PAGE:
The coronavirus in China has killed tens of people and spread to several provinces, as well as the US, Thailand and South Korea.
Wuhan, the city at the centre of the coronavirus outbreak, was locked down on Thursday
The origin is suspected to be a food market that “conducted illegal transactions of wild animals”.
Officials in the UK are monitoring flights from China.
BBC health and science correspondents Michelle Roberts and James Gallagher answer your questions about the new virus.
Given we have three flights from Wuhan to London every week, should we be wearing face masks on the Tube? – Anonymous
No. There are still no cases in the UK and the risk is deemed to be “low”. Seasonal flu is still a bigger risk to your health in the UK than this novel coronavirus.
Is this likely to play out as a Sars-type outbreak, with clusters, or a swine flu situation, where everyone is affected? – Clare
The expectation is this will be closer to severe acute respiratory syndrome than swine flu because the new coronavirus is a relative of Sars.
However, one of the big unanswered questions is how readily this virus spreads from one person to another.
How does the speed of the confirmed spread compare [with] previous outbreaks and does that suggest anything about the transmission vector? – Daniel
It is very hard to know how fast it is actually spreading.
It might appear as though cases have soared, from 40 to 440 in less than a week. But this is misleading.
Most of the “new” cases were already out there but have only just been detected as China steps up its surveillance.
There is actually very little information on the “growth rate” of the outbreak.
How did Sars spread? How did it originate? – Angelo Busato
Sars started off in bats and then infected the civet cat, which in turn passed it on to humans.
Some people were infected by direct contact with civet cats.
But it was also able to spread from one person to another through coughs, sneezes and contaminated surfaces.
Is there anything we could do for prevention? – Anonymous
There is no vaccine and very little beyond basic hygiene to minimise the risk.
Doctors will be trying to diagnose and isolate cases as quickly as possible and trace people patients have come into contact with to try to stay on top of the virus.
How likely is it to travel to the UK or Europe? – Barry Flynn
The longer this goes on and the more people are infected in China, the more likely it becomes there will be cases in the UK and Europe.
Is it possible to vaccinate in order to prevent this respiratory illness? – Hans Friedrich
At the moment, there is no vaccine that can protect people against this type of coronavirus, but researchers are looking to develop one.
It is a new strain that hasn’t been seen in humans before, which means doctors still have lots to learn about it.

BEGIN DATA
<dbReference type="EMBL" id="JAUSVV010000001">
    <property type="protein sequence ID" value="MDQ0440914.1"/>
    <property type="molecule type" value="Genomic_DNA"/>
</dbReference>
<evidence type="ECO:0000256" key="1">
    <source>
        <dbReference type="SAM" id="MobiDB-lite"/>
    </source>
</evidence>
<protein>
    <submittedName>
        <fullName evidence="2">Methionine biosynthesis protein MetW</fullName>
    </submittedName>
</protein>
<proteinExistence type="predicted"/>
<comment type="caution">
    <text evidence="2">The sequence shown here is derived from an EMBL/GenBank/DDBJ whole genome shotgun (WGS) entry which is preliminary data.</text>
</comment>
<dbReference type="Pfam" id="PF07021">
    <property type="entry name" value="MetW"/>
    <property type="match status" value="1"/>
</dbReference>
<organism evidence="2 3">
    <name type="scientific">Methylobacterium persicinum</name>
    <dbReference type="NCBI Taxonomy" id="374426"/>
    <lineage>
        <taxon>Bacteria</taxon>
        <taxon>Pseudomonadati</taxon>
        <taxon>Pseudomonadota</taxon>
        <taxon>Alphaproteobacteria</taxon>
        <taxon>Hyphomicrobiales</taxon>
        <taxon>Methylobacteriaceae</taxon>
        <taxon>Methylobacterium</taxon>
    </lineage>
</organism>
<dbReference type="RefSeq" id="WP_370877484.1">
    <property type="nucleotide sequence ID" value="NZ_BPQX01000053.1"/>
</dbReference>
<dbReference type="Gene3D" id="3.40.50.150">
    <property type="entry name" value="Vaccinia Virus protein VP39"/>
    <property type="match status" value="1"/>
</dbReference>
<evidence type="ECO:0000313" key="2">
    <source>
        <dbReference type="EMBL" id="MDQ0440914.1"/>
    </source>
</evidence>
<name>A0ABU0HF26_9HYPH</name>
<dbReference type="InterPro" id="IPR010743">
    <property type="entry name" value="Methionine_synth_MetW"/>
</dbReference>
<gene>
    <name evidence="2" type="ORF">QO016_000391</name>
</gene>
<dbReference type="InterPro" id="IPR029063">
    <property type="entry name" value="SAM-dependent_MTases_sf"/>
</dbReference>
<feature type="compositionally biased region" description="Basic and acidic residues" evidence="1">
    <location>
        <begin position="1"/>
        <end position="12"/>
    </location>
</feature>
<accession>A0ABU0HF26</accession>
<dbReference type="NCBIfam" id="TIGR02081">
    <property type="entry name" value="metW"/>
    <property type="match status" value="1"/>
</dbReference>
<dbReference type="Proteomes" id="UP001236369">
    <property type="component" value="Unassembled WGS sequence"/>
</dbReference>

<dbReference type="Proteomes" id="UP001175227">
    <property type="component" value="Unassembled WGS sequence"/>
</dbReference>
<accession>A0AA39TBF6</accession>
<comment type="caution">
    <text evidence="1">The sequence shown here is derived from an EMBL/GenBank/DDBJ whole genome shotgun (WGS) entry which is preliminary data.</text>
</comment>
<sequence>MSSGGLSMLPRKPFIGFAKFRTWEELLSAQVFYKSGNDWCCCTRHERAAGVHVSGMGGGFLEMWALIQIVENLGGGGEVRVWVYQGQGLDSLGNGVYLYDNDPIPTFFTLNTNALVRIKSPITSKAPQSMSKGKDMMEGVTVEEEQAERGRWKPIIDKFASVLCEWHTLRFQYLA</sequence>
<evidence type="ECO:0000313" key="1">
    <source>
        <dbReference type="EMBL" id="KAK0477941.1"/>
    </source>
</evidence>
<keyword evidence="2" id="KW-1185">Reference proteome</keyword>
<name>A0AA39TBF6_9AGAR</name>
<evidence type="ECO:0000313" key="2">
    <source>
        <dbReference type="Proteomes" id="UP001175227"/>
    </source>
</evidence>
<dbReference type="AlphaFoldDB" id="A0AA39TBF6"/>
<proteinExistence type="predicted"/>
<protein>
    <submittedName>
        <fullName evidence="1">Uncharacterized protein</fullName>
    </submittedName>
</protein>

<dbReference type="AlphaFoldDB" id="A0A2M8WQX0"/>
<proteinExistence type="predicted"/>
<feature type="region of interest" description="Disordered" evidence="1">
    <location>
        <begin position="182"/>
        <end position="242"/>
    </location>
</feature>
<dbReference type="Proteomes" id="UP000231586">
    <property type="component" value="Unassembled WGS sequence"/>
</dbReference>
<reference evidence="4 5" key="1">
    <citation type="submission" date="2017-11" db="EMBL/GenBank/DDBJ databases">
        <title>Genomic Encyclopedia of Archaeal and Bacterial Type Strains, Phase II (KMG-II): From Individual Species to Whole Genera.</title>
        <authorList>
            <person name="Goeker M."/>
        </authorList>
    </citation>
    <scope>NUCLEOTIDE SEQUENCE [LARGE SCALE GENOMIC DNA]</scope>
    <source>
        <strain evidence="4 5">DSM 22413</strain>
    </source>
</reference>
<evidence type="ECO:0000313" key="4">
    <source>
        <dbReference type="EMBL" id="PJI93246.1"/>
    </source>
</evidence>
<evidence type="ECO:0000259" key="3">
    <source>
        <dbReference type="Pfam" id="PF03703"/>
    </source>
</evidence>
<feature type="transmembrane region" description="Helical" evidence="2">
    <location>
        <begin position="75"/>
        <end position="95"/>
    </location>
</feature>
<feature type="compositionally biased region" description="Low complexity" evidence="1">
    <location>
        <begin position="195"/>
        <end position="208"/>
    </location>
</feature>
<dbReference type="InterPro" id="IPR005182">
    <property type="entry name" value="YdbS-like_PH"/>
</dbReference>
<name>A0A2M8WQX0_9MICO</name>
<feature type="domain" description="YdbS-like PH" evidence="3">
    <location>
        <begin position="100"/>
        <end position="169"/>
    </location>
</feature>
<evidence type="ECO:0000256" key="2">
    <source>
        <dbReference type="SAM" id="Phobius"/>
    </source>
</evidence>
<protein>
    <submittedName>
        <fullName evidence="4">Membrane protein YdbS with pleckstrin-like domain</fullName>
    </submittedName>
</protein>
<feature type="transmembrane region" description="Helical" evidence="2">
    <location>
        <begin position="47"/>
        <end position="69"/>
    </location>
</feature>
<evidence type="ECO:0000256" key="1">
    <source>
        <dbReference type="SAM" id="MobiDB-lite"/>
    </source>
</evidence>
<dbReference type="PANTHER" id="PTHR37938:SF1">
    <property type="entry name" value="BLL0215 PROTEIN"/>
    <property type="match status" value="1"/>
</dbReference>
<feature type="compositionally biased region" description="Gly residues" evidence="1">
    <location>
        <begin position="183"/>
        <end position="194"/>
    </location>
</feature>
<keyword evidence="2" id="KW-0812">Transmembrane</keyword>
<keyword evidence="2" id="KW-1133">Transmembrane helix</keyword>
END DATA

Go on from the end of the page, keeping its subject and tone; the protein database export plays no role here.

I am travelling to Beijing and Shanghai in February and would like to know what, if necessary, precautions to take whilst there? – Matt
Based on currently available information, the World Health Organization has not recommend any restrictions on travel or trade.
You should re-check the latest travel advice before you depart.
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Is it possible for the virus to have affected any person, who travelled to China in the last few months for example, October to December 2019? – Anonymous
The first human cases were identified in the Chinese city of Wuhan in December 2019.
There have not been any other suspected human cases reported prior to this.
Given the type of virus, the incubation period (how long it takes for symptoms to appear after catching the infection) is days, rather than weeks.
It is not yet known how or when the virus became infectious to people.
Experts believe the first cases were transmitted by an animal.
Are UK airports planning to screen arrivals? Two family members have lung and heart conditions and relatives from China arrive this week. – Anonymous
Currently, UK airports are not screening passengers on arrival. The government is keeping the situation under review.
Extra checks such as temperature scans have been put in place to screen some travellers elsewhere.
Airports in Singapore, Hong Kong and Tokyo have been screening air passengers from Wuhan and US authorities last week announced similar measures at three major airports in San Francisco, Los Angeles and New York.
A lot of initially infected people have already been discharged from hospitals. Does it mean that the virus is not that dangerous? – Anonymous
Coronaviruses are a large family of viruses that cause illnesses ranging from the common cold to more severe disease. It’s not yet clear how bad this new coronavirus is.
If a patient has recovered from the infection, they should not pose a significant risk to others and can be sent home from hospital provided they are well enough.
What animal does the Corona virus come from? How can one protect himself against? – Anonymous
It is not yet known how the virus was transmitted. Other coronaviruses, such as Sars and Mers, came from civet cats and camels respectively.
Experts are working to find the source.
Standard recommendations to prevent infection apply. These include:
- regular hand washing
- covering mouth and nose when coughing and sneezing
- thoroughly cooking meat and eggs
Avoid close contact with anyone showing symptoms of respiratory illness such as coughing and sneezing.
Advice from UK agency
In its advice to travellers, the UK’s National Travel Health Network and Centre (NaTHNaC) says there is a low risk of pneumonia due to the novel coronavirus to travellers to Wuhan but simple precautions such as washing hands should be taken.
NaTHNaC adds: “You should also avoid animals (alive or dead), animal markets, and products that come from animals (such as uncooked meat).
“Seek medical attention if you develop respiratory symptoms within 14 days of visiting Wuhan, informing your health service prior to attendance about your recent travel to the city.”